Formative assessments allow teachers to assess student performance during the middle of a unit. Traditionally, teachers gather this data through weekly quizzes, daily exit slips or taking notes during a class discussion. The data informs decisions about whole class instruction and when to intervene to support individual students.
Access to technology gives teachers more options for collecting formative assessment data. Screencasting tools for tablets and computers let teachers hear each student’s voice and see their work as they explain their thinking.
Screencasting apps and web tools record your voice and what happens on the screen of your device at the same time. Annotation tools allow students to import a picture of something, like a piece of text, a Venn Diagram or a primary source document. Once the image is on the screen, they can write all over it, just like they would mark up a page. A blank canvas tool also gives students the option of creating their own image or graphic to discuss in the recording.
The goal of formative assessments is to support students while there is still time to intervene. If you expect your students to compare and contrast two historical figures, you might ask them to write a paragraph that demonstrates what they have learned. But with a screencast, the students can share their thought process as they fill in a compare and contrast graphic organizer. Students who struggled to articulate their understanding in writing can now record their voice and actions for you to watch and assess.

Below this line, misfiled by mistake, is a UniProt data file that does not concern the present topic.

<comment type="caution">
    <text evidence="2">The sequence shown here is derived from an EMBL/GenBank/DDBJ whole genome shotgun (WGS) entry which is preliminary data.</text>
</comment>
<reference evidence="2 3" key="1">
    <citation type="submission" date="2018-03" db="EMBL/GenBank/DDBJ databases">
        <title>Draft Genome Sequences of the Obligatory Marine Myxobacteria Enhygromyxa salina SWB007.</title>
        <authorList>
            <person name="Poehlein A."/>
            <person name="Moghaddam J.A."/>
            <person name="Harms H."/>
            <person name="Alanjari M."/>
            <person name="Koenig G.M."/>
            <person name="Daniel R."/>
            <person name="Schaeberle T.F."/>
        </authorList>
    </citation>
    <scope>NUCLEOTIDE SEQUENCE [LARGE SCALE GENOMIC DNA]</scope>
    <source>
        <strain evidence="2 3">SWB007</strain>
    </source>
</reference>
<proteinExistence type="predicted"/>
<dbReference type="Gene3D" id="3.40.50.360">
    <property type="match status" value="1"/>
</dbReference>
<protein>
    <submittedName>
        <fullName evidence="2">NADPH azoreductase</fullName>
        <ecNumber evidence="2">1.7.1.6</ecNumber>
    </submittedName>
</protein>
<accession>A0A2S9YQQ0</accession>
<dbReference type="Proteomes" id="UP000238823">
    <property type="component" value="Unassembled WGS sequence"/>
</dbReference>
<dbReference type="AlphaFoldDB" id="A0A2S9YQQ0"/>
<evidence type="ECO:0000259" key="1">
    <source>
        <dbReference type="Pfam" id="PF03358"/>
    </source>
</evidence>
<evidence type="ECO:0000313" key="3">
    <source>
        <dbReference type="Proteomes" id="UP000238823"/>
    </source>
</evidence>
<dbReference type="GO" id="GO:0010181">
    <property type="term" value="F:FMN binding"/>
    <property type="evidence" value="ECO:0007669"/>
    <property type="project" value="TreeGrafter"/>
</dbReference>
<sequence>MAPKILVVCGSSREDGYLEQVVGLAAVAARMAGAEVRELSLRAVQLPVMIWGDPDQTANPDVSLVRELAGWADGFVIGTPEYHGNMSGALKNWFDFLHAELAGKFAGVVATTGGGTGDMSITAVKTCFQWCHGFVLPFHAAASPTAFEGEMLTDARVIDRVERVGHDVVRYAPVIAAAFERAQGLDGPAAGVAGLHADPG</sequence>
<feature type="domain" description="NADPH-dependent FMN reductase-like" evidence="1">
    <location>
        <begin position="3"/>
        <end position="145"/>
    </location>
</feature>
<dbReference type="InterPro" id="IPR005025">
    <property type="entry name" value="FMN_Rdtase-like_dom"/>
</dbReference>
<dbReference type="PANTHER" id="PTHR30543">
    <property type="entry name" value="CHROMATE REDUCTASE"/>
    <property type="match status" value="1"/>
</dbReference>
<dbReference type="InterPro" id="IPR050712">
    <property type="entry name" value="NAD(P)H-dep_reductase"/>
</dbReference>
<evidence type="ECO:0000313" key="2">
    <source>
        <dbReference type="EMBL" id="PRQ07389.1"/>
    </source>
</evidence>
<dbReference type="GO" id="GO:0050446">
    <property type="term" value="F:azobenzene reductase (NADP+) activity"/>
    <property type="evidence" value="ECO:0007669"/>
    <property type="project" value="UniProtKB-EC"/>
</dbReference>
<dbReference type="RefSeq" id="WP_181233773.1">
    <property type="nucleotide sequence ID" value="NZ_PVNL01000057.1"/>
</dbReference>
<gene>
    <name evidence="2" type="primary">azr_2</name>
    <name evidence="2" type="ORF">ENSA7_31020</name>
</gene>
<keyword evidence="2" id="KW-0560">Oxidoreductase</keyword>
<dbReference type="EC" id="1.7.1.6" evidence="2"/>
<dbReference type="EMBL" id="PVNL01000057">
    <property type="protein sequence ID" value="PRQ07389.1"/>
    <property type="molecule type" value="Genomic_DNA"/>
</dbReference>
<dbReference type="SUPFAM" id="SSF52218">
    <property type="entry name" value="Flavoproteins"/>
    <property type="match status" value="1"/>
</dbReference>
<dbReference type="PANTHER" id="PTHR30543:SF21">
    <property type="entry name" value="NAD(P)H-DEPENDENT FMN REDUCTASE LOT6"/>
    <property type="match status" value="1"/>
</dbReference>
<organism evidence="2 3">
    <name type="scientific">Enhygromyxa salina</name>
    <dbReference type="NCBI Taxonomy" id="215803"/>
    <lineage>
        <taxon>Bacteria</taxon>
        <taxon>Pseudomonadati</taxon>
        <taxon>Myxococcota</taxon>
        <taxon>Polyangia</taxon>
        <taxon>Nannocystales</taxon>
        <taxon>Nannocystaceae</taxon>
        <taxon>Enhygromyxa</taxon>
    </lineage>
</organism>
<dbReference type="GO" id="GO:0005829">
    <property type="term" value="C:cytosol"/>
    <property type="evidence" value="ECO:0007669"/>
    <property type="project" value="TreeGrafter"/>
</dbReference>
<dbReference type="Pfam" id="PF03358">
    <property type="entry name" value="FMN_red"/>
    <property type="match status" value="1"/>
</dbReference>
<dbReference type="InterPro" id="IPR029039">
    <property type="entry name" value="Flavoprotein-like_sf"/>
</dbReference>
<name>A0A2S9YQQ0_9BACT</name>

Here are a handful of screencasting tools to explore:
Students can use these tools in the classroom or at home and share their screencast as a video clip or file. Teachers can view the screencast and determine where each student needs extra support. As you incorporate these tools into your classroom, formative assessments can become more meaningful and engaging for students!
Monica Burns is an EdTech & Curriculum Consultant and Apple Distinguished Educator. Visit her site ClassTechTips.com for more ideas on how to become a tech-savvy teacher.
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